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Old 10-30-2009, 08:46 PM   #1
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i was changing outlets when i came across 3 outlets on the same circuit. i turned off the breaker, tested with an inductance tester and it beeped like crazy when it was near a hot wire, i plugged in a radio, no power, used an outlet anylyzer, no power and tested with a neon tester and it did not light up. thinking it was the inductance tester, i tested an outlet i already changed and shut off the breaker, no beeps from the tester. does this make sense?

p.s. there are no other wires in the box that could be on another circuit. it only beeped when it was near the hot slot or the hot screw.

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Old 10-30-2009, 09:23 PM   #2
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Stick and inductance tester in your ear and it will some times beep. Any magnetic field will cause it to beep including feedback on a neutral. Use it only to warn you to use a real tester.

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Old 10-30-2009, 10:13 PM   #3
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when joking around at work, I tell plumbers it is a gay detector. Then run the tester up and down their arm. It will tic like crazy.


anyway, some testers are more sensitive than others and they often tic on induced power on a wire. If you could check that wire with a DMM, it most likely would have shown some voltage. Very little but voltage just the same. It is induced from other hot wires that run parallel to the wire you are testing and actually induce a voltage on your wire.

the wires could run along with each other right when coming out of the breaker panel or as they pass through studs together.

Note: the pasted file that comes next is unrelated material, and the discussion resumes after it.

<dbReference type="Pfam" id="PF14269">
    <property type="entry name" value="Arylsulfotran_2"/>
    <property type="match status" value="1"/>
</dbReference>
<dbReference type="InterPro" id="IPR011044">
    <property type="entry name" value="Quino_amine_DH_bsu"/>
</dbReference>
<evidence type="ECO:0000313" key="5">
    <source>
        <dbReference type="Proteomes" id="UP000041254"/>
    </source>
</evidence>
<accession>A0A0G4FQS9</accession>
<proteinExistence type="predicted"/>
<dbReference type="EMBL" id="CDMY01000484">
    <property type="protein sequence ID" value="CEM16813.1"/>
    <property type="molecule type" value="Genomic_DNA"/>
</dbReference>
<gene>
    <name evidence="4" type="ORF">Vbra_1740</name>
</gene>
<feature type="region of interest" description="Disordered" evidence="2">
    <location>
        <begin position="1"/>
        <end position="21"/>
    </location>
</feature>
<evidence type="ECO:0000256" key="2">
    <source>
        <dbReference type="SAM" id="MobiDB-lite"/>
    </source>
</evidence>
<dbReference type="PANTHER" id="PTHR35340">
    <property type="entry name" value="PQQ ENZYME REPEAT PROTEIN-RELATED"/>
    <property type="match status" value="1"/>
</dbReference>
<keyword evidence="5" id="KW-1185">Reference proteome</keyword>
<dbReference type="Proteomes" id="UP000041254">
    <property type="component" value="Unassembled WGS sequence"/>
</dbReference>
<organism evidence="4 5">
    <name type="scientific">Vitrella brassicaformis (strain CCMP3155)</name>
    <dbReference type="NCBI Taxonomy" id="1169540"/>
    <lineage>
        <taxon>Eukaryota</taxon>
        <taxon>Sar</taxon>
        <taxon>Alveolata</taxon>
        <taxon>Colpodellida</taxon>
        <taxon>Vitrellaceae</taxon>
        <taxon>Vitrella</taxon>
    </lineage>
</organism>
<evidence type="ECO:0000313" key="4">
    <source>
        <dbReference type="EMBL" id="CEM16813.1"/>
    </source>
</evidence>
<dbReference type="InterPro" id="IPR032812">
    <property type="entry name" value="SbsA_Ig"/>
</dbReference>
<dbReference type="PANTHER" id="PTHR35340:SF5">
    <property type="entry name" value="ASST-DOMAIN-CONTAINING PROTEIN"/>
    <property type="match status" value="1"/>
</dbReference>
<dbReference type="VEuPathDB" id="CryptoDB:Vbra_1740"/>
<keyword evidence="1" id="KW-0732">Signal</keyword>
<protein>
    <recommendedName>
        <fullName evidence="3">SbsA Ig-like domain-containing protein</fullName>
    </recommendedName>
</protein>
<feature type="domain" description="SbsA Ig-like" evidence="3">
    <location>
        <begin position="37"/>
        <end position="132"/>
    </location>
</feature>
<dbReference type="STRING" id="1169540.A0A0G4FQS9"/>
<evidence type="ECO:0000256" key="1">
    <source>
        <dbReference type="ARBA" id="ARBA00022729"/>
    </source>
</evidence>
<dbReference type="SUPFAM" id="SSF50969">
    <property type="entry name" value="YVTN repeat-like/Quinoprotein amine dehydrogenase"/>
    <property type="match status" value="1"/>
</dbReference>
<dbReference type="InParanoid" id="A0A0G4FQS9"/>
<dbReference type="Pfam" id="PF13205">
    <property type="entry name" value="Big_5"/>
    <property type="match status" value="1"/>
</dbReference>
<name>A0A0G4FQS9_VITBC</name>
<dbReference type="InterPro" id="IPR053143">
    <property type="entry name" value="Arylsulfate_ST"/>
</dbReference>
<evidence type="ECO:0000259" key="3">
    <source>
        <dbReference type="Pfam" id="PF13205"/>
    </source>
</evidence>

Last edited by nap; 10-31-2009 at 01:42 PM.
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Old 10-31-2009, 08:27 AM   #4
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You are picking up inductive voltage on a circuit with no loads attached.

Try plugging in a lamp or radio (has to be switched on), and see if it still beeps. Chances are, with the loads draining any phantom voltage, you won't get any beeping unless the power has been restored.
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Old 10-31-2009, 11:51 AM   #5
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When doing electrical work in a home, it is best to turn off the main power to the entire house.

There are some situations where two or more breakers may provide power to the wiring in one electrical box.

For example outlets where a switch controls one outlet (for a lamp) and the other outlet is always on. It is possible that these are on two separate breakers. (Possible...) So best to be safe and turn off the main power.
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Old 10-31-2009, 01:31 PM   #6
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Quote:
Originally Posted by bryan1282 View Post
does this make sense?
No.
http://en.wiktionary.org/wiki/false_positive
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Old 11-01-2009, 07:29 AM   #7